Embodiment 2

FIG. 6 represents a plain cross-sectional view of a battery pack 10 in a present second embodiment. The battery pack 10 is the same as that in the first embodiment except a structure of a gas processor 15. The battery pack 10, i.e., includes a battery cell housing 17 that houses a battery stack 8 built up by stacking lithium cells 1 one above the other inside a case 16 of the battery pack, that forms an enclosure of the battery pack, and a gas processor 15 that liquefies gases generated from the lithium cells 1. The gas processor 15 in the present second embodiment is one where a path from a safety valve acting as a discharging portion of the lithium cells 1 to an exhaust port is elongated, so that the gases are liquefied by cooling walls while flowing through the path.

The gas processor 15 is formed by making a metallic material such as aluminum or the like, that is excellent in thermal conductivity and in exoergic property, into a boxy shape. The battery cell housing 17 and the gas processor 15 are defined as a separate space from each other and communicate with each other through the gas inflow port 40.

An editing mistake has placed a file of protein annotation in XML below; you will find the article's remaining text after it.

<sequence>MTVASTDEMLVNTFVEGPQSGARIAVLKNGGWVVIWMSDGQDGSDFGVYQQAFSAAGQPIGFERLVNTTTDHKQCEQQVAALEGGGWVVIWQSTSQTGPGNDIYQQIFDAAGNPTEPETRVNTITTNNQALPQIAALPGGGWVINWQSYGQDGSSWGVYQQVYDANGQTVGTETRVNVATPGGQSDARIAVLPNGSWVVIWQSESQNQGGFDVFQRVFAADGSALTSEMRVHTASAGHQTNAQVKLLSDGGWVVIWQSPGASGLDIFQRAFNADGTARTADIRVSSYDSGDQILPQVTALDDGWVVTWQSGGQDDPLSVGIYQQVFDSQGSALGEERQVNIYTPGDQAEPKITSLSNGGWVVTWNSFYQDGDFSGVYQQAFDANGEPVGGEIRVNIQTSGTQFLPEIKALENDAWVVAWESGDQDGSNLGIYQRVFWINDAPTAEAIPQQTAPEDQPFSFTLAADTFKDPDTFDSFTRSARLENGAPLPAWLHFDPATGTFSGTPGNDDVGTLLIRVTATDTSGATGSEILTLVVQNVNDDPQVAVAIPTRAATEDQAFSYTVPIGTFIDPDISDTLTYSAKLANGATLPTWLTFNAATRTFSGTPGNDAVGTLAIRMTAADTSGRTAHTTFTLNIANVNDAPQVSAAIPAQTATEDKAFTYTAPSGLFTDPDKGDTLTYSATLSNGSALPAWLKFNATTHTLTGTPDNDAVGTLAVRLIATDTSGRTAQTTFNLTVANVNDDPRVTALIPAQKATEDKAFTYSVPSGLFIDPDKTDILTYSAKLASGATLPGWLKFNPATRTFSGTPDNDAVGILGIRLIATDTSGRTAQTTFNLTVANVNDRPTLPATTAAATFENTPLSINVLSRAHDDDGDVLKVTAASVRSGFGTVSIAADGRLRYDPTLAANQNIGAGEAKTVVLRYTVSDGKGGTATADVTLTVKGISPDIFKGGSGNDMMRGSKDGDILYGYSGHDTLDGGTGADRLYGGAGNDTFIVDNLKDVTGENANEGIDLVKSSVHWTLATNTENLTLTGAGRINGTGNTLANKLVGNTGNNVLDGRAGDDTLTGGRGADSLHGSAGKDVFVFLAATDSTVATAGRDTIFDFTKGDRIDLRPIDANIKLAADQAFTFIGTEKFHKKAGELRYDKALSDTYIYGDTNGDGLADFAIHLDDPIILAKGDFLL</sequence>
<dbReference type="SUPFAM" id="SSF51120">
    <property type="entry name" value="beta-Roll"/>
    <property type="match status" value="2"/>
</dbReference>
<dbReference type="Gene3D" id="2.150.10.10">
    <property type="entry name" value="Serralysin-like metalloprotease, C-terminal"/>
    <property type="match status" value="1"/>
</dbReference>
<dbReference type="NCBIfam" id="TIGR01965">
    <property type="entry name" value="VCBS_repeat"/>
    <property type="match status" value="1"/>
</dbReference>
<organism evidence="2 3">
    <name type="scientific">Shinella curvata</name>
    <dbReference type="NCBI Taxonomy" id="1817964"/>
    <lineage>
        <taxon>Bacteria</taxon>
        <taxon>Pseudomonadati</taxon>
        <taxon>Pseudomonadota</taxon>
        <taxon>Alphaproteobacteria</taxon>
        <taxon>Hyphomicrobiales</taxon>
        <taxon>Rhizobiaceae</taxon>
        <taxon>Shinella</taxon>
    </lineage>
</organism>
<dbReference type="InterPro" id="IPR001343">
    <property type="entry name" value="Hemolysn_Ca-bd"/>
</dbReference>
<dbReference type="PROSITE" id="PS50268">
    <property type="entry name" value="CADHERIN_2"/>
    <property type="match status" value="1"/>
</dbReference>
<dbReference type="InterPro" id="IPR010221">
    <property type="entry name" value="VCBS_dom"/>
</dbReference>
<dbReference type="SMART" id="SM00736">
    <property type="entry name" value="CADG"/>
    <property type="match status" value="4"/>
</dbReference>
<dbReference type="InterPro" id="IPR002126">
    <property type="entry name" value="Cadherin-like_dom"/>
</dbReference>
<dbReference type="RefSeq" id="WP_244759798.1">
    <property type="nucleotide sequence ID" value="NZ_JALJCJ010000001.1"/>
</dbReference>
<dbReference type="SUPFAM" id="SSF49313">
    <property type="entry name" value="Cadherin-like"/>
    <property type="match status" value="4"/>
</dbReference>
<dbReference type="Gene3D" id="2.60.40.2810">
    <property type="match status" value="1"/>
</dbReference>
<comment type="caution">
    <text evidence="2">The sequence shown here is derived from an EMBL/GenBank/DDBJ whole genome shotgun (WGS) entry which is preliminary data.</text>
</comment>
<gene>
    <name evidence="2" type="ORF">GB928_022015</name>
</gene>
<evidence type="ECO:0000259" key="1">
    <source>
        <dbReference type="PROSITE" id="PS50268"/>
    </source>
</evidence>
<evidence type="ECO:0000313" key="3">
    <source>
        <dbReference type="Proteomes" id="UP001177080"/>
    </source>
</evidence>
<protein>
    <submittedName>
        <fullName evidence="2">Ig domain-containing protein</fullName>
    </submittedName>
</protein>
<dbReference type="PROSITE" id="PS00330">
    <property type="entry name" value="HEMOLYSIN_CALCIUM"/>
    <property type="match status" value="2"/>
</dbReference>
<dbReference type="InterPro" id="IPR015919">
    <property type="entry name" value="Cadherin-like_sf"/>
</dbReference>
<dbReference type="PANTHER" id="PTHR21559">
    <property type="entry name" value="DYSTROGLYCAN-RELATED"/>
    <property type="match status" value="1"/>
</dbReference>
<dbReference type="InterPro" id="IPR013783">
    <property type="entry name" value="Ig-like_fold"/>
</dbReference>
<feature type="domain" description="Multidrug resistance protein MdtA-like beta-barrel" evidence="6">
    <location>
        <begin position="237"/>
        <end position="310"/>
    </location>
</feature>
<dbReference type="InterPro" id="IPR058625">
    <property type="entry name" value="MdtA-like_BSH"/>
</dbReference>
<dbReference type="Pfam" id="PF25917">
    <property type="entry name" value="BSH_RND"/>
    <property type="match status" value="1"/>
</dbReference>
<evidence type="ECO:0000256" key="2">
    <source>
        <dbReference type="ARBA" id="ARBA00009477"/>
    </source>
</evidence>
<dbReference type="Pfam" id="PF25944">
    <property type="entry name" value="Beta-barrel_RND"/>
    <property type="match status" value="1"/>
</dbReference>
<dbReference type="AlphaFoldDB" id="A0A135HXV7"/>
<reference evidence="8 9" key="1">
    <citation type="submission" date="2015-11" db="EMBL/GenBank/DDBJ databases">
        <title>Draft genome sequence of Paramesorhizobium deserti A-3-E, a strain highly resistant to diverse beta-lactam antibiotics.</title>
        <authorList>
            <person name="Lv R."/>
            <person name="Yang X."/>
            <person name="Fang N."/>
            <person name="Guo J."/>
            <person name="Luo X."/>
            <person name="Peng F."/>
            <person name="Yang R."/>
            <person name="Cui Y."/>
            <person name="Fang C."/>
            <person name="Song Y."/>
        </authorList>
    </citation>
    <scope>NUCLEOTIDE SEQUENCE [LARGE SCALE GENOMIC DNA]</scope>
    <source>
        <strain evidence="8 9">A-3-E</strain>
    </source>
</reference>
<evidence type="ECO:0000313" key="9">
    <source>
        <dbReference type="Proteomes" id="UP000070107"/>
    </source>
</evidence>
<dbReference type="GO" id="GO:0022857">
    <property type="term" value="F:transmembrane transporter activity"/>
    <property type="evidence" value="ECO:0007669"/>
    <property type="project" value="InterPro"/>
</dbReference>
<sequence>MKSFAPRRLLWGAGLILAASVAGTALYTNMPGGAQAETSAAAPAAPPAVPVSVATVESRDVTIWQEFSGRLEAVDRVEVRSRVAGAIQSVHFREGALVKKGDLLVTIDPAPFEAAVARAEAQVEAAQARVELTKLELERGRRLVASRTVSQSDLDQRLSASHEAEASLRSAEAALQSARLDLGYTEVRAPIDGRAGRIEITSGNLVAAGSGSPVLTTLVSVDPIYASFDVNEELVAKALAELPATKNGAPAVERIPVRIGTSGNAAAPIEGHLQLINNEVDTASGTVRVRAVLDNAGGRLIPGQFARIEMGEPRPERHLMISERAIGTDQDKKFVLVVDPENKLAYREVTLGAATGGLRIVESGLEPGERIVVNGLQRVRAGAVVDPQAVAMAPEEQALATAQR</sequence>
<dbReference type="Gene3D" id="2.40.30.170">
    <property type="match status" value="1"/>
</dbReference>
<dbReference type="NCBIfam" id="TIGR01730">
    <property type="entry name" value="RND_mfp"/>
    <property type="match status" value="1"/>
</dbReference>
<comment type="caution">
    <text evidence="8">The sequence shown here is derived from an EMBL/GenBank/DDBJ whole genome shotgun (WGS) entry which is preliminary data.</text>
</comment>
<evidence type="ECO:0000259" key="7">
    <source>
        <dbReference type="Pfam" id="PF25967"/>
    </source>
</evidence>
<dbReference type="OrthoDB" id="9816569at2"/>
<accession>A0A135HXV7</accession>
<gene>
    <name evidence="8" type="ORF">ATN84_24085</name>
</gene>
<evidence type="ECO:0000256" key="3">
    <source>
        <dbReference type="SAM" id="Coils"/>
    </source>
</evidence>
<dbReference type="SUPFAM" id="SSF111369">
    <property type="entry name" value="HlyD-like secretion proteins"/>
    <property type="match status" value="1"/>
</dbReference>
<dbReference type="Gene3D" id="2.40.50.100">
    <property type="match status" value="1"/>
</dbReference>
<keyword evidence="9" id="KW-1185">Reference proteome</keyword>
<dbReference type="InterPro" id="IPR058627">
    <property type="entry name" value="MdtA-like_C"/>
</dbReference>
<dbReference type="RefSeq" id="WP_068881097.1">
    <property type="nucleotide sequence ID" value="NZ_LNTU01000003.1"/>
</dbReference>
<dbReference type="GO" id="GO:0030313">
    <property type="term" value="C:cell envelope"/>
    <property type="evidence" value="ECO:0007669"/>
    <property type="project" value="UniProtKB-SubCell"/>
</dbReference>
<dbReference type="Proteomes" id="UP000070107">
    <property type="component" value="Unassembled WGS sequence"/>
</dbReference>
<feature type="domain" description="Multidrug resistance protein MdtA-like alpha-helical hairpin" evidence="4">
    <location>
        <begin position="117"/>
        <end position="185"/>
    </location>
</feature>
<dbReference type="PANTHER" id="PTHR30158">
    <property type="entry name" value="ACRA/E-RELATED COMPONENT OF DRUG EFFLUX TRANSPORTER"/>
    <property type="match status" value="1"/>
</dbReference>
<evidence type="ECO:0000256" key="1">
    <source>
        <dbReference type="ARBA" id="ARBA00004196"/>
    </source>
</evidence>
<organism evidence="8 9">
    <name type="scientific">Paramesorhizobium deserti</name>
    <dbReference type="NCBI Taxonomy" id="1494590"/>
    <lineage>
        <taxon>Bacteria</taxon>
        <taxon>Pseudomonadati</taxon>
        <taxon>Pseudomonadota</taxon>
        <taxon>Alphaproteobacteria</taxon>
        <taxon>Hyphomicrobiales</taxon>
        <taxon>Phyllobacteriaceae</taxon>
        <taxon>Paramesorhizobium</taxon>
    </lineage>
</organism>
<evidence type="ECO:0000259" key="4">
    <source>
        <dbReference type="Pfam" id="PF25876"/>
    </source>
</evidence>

Main members of the gas processor 15 comprise a septate boxy member 42 that is made from an aluminum extrusion material and has a flow path largely meandering in plain view, and upper and lower covers (not shown) that close openings of both ends of the sepatate boxy member 42. Besides, a plurality of the cooling walls 43, 43 a corresponding to the partition walls is juxtaposed inside the sepatate boxy member 42 in a manner protruding alternately from the left and right sides (in the longitudinal direction of the sepatate boxy member 42), so that internal spaces partitioned by these cooling walls 43 play a role as a flow path 41. A discontinued portion of the cooling wall 43 a that forms one wall of the sepatate boxy member 42 is a gas inflow port 40 acting as an entrance to the flow path 41. Further, a gas exhaust port 33 acting as an exit of the flow path 41 is provided in another wall opposed to the cooling wall 43 a in the sepatate boxy member 42. A specification of the gas processor 15 is required to include a material, thickness, an outward form, the number of partitioned chambers, and a form of the flow path 41 so that sufficiently-high-temperature gases can be cooled to be liquefied as evaporated gases pass through the flow path 41 and in the last result, the evaporated gases can be cooled to the extent of being invisible to the outside of the gas processor 15. If the evaporated gases are not sufficiently cooled, the number of the cooling walls 43 may be increased and the flow path 41 may be made into, e.g., a complicated labyrinth or the like to elongate a total length of the flow path 41.